Bees, tea towels, staying at home

tolpuddle-martyrs

With a new tea towel to prompt me, I should at least finally commit to memory the names of the Tolpuddle Martyrs. It was a part of, let’s call it, a bulk purchase of Radical Tea Towels, made by the Librarian on our recent trip to Manchester. With limited time at our disposal, we hared off to the People’s History Museum – or intended to. Twenty-minute walk, my note said. Perhaps, if you’re a champion athlete, know the city like the back of your hand and don’t start off by coming out on the wrong side of Manchester Piccadilly station. After fifteen minutes, we made our way back to where we’d begun and climbed into a taxi.

Match-Girls

We might have stayed the night in Manchester had the Librarian not already been committed to a professional trip to London and Oxford the next day. So we arrived back in Bristol around midnight in order that, on Finland’s National Sleepy Head Day, I might roll out of bed at five o’clock, an hour earlier than usual.

Suffragette-Teatowel

’We went to Europe’, Flannery O’Connor wrote to Elizabeth Bishop in 1958, ‘and I lived through it but my capacity for staying at home has now been perfected, sealed & is going to last me the rest of my life.’ Yes. I recalled the painter Hurtle Duffield’s initial reaction as his Greek lover persuades him onto a flying boat for the first leg of their journey, in Patrick White’s The Vivisector: ‘In the air he huddled in his overcoat and longed for his abandoned house; nobody would coax him out of it again. In any case after childhood, or at most, youth, experience breeds more fruitfully in a room.’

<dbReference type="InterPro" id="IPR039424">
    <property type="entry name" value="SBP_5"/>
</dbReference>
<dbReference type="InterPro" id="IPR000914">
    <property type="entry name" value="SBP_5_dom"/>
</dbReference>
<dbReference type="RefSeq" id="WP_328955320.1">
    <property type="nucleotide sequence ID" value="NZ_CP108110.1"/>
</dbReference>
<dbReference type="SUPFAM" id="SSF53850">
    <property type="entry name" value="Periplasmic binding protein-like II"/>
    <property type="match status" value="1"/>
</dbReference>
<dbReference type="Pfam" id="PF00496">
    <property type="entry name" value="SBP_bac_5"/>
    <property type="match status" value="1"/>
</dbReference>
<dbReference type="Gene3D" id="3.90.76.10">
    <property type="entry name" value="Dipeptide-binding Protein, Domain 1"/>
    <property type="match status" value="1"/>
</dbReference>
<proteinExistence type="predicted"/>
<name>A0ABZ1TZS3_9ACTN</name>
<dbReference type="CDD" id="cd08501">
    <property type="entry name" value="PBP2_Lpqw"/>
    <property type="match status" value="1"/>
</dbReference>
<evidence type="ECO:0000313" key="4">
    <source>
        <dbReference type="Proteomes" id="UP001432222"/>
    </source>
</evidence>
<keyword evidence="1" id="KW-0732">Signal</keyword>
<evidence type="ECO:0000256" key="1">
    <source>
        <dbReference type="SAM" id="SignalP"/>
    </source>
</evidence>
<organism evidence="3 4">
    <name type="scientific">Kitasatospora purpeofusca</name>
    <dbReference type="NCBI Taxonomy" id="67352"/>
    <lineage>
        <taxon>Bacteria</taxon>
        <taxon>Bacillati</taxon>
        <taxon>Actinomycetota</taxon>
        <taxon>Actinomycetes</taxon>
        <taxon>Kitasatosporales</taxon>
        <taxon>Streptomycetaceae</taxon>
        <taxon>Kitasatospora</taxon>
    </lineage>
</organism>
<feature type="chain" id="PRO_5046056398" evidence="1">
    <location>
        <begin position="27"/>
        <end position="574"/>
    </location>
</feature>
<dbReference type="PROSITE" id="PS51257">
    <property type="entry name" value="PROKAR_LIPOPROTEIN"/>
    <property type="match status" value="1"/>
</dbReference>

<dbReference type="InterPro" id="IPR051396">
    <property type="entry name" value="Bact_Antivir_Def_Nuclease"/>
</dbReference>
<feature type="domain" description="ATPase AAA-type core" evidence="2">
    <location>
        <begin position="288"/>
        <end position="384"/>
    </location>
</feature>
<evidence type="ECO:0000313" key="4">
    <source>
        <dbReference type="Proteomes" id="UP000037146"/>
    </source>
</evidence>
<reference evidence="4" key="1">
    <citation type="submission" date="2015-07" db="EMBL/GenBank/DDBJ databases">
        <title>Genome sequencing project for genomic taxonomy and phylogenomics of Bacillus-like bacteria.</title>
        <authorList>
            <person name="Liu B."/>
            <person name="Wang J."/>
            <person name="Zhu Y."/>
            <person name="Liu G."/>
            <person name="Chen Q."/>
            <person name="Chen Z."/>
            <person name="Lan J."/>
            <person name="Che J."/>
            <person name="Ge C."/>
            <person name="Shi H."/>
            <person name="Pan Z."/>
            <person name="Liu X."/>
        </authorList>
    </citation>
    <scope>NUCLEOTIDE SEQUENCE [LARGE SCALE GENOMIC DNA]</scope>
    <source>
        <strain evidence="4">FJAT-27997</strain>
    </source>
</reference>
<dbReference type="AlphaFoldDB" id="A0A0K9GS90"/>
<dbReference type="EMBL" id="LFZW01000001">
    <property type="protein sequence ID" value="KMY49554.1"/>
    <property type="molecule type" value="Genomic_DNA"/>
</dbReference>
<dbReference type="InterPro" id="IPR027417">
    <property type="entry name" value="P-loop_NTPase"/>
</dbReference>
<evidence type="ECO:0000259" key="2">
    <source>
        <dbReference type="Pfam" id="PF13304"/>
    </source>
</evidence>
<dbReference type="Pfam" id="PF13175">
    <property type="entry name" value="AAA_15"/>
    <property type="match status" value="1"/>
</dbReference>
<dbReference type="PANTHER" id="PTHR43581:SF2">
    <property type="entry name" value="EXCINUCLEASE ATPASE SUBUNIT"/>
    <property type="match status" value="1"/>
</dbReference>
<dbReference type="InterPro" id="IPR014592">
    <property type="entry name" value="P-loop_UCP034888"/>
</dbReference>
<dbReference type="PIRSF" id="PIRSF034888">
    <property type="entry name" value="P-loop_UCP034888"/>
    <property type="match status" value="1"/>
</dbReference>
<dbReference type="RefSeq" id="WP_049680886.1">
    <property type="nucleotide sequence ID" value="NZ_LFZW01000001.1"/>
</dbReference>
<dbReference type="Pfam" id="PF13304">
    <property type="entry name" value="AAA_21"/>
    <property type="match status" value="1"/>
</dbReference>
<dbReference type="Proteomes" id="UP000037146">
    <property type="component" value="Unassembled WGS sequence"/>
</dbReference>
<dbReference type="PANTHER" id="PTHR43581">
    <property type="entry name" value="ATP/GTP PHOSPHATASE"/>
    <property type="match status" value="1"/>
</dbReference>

We are home now, anyway, in the resurgent hot weather. The bees are entranced by African blue basil, lavender, roses and Skylover. The gabbiest magpie of the four regulars perches on the fence and sounds off. The neighbour’s cat is still digesting the news that the recent arrivals in the house beyond our back wall have rabbits in a hutch by their kitchen door. We, in turn, are digesting the news that, after several years of quiet, those recent arrivals subscribe to the new twenty-first century conventions: make as much noise as you can. Still, the hot weather will pass; windows will close; the novelty of careering loudly around a shared house and garden will wear off.

Birds

So we are left with the recent news items which have—certainly not comforted but, perhaps, diverted—such as Government ministers drawing up plans to investigate whether the government’s own policies are to blame for the sharp rise in the use of food banks.
https://www.theguardian.com/society/2018/aug/01/revealed-ministers-plan-to-research-effect-of-policies-on-food-bank-use

Could they possibly be connected? As has already been pointed out several times, this is something of an ‘is the Pope Catholic?’ query. I remember thinking the same thing when, two or three months ago, after the deaths of many unarmed protesters, there was a headline on the BBC website: ‘Did Israel use excessive force at Gaza protests?’

And one which has caused extreme discomfort: the assault on Bookmarks, the Bloomsbury Street shop.
https://www.theguardian.com/uk-news/2018/aug/05/far-right-protesters-ransack-socialist-bookshop-bookmarks-in-london